Welcome to our latest HTS blog series entitled “Officer Qualifications By Way of Catechism” by Dr. Patrick Morgan.
This is a faithful saying: If a man desires the position of a bishop, he desires a good work. A bishop then must be blameless, the husband of one wife, temperate, sober-minded, of good behavior, hospitable, able to teach; not given to wine, not violent, not greedy for money, but gentle, not quarrelsome, not covetous; one who rules his own house well, having his children in submission with all reverence (for if a man does not know how to rule his own house, how will he take care of the church of God?); not a novice, lest being puffed up with pride he fall into the same condemnation as the devil. Moreover he must have a good testimony among those who are outside, lest he fall into reproach and the snare of the devil.
(1 Timothy 3:1-7 NKJV)
Reformed and Presbyterian folks like to talk about our “offices” – no, I don’t mean the room our desks are in, I mean the function of our calling in the church, in terms we usually use such as Ministers of the Word, Elders, and Deacons. These are what the Scripture teaches as the special perpetual offices of the church.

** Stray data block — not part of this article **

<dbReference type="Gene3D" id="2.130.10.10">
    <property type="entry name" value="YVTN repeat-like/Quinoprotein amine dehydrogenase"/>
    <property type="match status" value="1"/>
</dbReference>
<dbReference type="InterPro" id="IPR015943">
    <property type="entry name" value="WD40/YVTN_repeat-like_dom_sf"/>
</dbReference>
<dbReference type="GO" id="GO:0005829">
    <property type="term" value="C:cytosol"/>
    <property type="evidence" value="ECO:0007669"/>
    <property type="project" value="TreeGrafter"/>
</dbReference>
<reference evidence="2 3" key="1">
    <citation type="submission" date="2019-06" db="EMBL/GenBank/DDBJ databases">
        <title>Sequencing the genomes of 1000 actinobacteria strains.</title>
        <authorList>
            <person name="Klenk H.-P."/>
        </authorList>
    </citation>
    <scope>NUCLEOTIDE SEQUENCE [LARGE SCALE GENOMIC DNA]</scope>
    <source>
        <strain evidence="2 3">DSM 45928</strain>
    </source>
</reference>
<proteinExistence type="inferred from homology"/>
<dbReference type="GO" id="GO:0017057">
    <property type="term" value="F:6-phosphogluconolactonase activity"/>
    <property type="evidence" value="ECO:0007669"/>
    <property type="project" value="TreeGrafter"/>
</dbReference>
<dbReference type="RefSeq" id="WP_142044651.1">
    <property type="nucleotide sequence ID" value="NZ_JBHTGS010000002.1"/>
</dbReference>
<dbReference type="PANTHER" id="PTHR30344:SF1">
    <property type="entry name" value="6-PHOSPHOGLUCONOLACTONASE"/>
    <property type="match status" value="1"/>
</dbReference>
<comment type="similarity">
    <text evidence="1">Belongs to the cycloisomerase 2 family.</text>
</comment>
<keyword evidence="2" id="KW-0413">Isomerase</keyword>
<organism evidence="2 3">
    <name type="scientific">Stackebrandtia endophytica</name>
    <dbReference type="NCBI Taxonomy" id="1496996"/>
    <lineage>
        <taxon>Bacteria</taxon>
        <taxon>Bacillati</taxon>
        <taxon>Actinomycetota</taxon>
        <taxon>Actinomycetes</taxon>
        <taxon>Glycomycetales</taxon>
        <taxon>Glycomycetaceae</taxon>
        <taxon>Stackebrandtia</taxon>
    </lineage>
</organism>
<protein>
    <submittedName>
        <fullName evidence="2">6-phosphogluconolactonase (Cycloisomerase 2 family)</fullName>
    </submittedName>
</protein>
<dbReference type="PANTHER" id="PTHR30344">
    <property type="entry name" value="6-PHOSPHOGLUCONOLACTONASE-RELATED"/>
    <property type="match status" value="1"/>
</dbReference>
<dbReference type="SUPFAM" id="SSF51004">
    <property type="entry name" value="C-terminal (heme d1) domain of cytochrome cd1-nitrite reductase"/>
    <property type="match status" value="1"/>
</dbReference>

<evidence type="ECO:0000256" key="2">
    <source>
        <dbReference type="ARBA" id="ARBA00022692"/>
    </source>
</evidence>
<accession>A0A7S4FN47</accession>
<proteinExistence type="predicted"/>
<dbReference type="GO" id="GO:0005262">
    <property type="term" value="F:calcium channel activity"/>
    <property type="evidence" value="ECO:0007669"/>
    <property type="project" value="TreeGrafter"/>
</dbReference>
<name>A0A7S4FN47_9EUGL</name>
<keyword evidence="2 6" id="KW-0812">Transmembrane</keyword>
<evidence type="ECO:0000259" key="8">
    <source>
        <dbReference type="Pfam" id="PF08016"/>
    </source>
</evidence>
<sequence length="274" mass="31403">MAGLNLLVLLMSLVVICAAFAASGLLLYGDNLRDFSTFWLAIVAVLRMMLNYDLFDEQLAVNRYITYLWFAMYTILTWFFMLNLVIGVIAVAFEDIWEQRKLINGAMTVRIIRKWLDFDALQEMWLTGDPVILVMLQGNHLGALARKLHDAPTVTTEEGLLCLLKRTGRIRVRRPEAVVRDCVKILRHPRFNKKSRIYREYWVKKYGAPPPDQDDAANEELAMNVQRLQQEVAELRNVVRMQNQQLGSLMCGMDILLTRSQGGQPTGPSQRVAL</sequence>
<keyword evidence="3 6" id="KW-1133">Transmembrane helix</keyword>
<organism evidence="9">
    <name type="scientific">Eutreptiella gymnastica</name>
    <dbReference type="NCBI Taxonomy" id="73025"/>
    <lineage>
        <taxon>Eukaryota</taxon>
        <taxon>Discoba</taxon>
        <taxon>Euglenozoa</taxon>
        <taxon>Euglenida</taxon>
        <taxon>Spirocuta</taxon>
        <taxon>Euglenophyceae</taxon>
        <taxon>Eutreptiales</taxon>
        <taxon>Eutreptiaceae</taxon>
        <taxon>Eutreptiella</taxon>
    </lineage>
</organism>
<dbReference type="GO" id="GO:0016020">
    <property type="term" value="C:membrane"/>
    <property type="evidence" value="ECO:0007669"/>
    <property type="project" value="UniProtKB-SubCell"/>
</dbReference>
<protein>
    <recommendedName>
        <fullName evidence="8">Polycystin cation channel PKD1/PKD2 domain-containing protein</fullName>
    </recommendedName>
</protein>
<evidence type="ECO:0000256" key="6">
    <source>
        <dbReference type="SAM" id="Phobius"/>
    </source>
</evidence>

Every office has duties and work assigned to it. For example, as a minister, I have a pastoral duty to ensure the continuity of the apostolic teaching and life as the years pass after the apostolic age. I am called to preach the Gospel, lead worship, and care for souls in the context of the visible body of Christ. That is my part of the work of the church – to share the Gospel, build up the body of Christ and live a life centered on the glory of my Lord and Savior, and helping others to do the same – that’s why God gave the gifts he has given. (Cf. Ephesians 4)
I am also supposed to remind people of the meaning and practical implications of the Gospel – the good news of Jesus Christ which led them into the body of Christ in the first place. My office has a lot to do with promoting Orthodoxy and Piety. I was once asked by a mentor to compose a ‘mission statement’ for my own calling. Here’s what I came up with:
I seek to obey Christ (Acts 1:8) by personally living and actively promoting authentic Christian discipleship to the Glory of the Triune God in my life, with my wife and family, then in the Church, in our Community and to the extent of His Creation.